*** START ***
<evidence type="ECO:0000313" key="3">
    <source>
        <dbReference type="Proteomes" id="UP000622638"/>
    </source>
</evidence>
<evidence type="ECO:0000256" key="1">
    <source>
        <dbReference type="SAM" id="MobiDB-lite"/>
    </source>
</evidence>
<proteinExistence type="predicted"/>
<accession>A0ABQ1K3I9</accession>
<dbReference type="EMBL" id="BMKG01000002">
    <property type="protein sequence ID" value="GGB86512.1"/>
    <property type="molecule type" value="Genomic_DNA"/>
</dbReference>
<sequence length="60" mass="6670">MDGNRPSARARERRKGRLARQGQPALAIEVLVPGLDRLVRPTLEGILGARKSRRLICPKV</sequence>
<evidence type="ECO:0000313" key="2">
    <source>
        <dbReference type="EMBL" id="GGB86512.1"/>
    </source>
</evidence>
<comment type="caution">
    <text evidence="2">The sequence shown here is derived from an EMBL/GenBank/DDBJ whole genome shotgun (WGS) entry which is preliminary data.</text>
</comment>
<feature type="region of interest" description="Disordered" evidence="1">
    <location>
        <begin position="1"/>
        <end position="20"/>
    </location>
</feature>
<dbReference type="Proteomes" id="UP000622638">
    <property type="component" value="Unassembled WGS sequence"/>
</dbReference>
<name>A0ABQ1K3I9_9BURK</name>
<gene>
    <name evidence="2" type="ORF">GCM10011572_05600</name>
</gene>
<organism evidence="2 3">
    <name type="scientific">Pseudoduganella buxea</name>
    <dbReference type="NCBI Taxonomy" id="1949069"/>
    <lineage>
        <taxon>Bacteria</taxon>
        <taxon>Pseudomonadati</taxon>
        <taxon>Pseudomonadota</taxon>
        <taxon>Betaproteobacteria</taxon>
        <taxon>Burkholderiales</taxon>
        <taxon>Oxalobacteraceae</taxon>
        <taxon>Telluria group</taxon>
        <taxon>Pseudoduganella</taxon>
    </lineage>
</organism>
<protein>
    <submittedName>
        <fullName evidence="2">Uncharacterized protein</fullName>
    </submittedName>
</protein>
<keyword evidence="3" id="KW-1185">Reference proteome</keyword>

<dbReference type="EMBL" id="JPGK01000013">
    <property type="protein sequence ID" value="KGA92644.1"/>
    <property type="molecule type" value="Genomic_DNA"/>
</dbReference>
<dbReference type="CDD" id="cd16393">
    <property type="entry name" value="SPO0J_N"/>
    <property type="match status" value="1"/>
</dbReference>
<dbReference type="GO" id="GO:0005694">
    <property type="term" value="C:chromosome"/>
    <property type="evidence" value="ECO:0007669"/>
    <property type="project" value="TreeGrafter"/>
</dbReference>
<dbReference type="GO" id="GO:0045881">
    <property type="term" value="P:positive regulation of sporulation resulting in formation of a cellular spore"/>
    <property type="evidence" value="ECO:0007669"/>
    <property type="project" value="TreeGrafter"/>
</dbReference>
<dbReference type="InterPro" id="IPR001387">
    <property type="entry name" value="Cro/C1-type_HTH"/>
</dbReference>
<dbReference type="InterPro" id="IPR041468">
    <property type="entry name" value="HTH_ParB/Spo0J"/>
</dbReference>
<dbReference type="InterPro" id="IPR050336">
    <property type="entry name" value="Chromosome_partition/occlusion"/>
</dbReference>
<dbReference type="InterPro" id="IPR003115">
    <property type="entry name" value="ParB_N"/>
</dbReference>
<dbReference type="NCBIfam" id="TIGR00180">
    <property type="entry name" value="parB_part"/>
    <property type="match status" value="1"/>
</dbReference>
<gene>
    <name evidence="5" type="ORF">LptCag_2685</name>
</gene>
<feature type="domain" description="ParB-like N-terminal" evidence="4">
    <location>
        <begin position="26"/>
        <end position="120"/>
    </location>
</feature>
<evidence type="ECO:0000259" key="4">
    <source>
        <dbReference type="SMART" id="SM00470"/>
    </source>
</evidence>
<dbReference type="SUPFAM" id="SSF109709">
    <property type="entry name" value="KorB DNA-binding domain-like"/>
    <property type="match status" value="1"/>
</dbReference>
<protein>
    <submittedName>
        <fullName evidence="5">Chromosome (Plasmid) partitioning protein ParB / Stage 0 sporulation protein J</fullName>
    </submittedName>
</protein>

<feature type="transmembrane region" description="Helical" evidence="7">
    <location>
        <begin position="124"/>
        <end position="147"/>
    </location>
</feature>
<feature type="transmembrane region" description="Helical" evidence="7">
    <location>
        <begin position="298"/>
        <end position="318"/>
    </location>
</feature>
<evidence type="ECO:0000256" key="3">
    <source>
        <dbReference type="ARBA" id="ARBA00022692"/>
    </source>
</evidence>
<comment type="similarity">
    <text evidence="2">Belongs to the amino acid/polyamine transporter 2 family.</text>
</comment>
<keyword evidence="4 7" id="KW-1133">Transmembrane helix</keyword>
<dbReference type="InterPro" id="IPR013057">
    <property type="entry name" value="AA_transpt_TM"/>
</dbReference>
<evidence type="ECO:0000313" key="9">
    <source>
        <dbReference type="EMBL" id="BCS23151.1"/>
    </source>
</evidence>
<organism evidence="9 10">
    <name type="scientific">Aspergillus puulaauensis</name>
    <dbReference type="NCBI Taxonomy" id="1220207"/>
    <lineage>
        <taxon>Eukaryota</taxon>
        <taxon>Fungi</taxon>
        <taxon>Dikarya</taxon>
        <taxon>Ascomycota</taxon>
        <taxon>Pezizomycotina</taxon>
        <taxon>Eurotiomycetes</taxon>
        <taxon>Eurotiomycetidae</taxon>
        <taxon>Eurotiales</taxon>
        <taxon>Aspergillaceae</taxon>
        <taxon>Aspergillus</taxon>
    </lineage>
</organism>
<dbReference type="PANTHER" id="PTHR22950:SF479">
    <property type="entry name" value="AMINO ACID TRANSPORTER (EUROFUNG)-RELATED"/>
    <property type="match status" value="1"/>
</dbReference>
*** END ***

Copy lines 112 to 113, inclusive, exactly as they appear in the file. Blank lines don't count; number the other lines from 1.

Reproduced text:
    <submittedName>
        <fullName evidence="5">Chromosome (Plasmid) partitioning protein ParB / Stage 0 sporulation protein J</fullName>